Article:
in that lawsuit in texas. the national league of cities filed an amickus brief that i think says it best. daca and dapa, the deferred action program for parents will fuel economic growth in cities across the country increase public safety and public engagement engagement, and facilitate the full integration of immigrant residents by promoting family unity and limiting family separation. that's from the national league of cities. thank you. [ applause ] from my homeland security point of view, from my homeland security law enforcement point of view we need to encourage people who've been here for years to come out of the shadows, be held accountable. frankly, the litigation and the decision and the injunction puts us in an untenable position.
the judge does not quarrel with the notion that we have the ability to engage in prosecutorial discretion, prioritize. prioritize felons over extremes. prioritize criminals over those who've been here and not committed any serious crimes. i want to take the additional step and encourage them to come out of the shadows so that we know who they are. the injunction basically prevents us from doing that. we're supposed to somehow leave these people in the shadows. we want to take steps to bring them forward, have them pay taxes, apply for deferred action and apply for a work authorization to encourage these people to be participants in society, report crimes, pay taxes and get on the books. the only thing i'll say about the care only thing i'll say more about the case is this is what appeals courts are for.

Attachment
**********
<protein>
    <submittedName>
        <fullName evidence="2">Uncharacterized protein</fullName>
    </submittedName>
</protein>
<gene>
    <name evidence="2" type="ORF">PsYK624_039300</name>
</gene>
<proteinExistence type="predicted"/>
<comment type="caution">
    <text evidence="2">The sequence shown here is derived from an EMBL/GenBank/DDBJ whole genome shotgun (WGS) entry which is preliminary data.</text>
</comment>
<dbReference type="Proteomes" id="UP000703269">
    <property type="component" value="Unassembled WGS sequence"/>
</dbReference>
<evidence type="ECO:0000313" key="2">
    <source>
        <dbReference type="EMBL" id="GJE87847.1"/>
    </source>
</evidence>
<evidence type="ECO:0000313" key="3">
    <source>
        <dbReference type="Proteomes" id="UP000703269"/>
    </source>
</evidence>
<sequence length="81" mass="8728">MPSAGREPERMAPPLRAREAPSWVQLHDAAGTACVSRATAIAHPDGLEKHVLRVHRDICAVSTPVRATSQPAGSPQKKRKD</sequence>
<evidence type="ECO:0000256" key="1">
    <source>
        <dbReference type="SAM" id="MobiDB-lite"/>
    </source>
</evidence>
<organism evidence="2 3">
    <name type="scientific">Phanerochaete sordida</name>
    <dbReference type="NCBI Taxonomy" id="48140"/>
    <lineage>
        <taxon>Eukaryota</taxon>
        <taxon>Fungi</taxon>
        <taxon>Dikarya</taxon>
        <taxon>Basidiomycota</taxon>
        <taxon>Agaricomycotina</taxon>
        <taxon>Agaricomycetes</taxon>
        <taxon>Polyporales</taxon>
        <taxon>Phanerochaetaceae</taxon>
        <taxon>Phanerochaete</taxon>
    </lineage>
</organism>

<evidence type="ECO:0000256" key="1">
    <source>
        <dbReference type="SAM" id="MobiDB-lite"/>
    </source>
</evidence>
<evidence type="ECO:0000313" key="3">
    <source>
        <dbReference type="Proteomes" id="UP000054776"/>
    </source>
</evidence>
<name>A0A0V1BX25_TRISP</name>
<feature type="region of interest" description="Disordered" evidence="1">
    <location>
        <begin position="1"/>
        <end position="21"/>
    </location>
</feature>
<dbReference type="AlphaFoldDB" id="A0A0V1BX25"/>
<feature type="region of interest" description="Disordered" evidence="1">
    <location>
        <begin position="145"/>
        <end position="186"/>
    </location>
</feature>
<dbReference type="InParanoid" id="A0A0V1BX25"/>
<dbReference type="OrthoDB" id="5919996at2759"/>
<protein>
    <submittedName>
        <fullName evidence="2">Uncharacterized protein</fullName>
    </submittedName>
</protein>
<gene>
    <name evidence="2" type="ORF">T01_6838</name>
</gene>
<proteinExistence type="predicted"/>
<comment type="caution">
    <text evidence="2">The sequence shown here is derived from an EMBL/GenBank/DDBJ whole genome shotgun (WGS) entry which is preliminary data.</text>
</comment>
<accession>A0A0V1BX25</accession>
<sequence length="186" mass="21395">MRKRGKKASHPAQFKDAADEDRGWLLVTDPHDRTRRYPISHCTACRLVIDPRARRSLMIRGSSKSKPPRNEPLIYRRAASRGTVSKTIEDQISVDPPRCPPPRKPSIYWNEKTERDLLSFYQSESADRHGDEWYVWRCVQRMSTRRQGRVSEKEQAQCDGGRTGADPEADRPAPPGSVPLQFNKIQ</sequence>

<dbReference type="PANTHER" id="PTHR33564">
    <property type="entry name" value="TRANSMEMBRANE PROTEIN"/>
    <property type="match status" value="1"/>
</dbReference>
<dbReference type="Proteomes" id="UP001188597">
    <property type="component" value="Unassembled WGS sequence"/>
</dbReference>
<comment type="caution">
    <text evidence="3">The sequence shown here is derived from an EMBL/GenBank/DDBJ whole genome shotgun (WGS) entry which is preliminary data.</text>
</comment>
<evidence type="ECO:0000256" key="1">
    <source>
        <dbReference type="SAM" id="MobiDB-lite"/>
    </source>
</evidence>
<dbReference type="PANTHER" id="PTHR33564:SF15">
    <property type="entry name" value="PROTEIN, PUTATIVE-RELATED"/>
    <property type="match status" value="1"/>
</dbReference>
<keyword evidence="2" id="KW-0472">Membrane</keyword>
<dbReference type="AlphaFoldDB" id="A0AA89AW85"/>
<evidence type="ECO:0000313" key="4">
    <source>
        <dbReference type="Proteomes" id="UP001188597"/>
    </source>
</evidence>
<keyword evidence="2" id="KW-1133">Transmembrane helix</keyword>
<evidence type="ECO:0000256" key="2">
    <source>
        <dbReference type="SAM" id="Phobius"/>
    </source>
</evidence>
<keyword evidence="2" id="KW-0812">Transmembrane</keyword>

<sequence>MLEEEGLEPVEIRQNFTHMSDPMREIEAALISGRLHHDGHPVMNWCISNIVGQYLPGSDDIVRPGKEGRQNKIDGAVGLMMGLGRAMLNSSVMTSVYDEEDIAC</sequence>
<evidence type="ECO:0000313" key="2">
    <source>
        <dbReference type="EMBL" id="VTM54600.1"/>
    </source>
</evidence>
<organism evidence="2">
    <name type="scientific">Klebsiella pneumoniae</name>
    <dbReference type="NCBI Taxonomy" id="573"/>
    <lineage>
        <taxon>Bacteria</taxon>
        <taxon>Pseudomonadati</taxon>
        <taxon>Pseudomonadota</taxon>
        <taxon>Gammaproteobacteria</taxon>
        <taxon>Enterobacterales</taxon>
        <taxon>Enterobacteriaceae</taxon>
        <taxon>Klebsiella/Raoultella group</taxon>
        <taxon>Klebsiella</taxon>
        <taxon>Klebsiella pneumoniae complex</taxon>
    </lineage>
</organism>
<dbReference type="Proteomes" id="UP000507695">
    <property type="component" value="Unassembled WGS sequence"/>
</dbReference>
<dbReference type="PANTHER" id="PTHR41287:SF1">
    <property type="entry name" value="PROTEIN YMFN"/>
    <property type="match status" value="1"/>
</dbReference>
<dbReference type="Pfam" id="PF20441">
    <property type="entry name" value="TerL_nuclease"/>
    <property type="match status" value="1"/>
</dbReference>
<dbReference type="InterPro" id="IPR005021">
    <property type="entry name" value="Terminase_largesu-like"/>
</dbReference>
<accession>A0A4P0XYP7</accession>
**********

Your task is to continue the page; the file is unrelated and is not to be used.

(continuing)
so what we say what we must say to people in your communities who i've personally met with now, don't lose hope. as martin luther king said, the arc of the moral universe is long but it always bends toward justice. those who in this country struggle for citizen ship struggle to be something more than a second-class person know that history is on your side. now, here's my ask. we have eliminated through our executive actions one of our executive actions, the secure communities program. secure communities, the reality is was controversial legally and politically. and we've replaced it with a new
program called the priority enforcement program. in my view, working together with mayors, governors, sheriffs, police chiefs so that we can focus our resources on convicted criminals is a public safety imperative. that was the goal of the secure communities program. but it had become legally and politically controversial. but the overarching goal in my view is a public safety imperative. in 177 jurisdictions, states cities counties to one degree or another, there were limitations placed on that jurisdiction's ability to cooperate with our immigration personnel in the transfer of criminals for purposes of removal removal. since january 1, 2014 over
12,000 detainers by our enforcement personnel were not honored. frankly, in my view this state of affairs puts public safety at risk. so we've done away with the secure communities program and created a new program in its place, which in my view solves the legal and political controversy. we're no longer placing detainers on individuals except if there's probable cause to solve the legal issue. we're replacing that with request for notification. we're no longer putting detainers on people based simply on an arrest. we're now only seeking the transfer of suspected terrorists, felons, convicted felons, those convicted of aggravated felonies, those active in street gangs those convicted of significant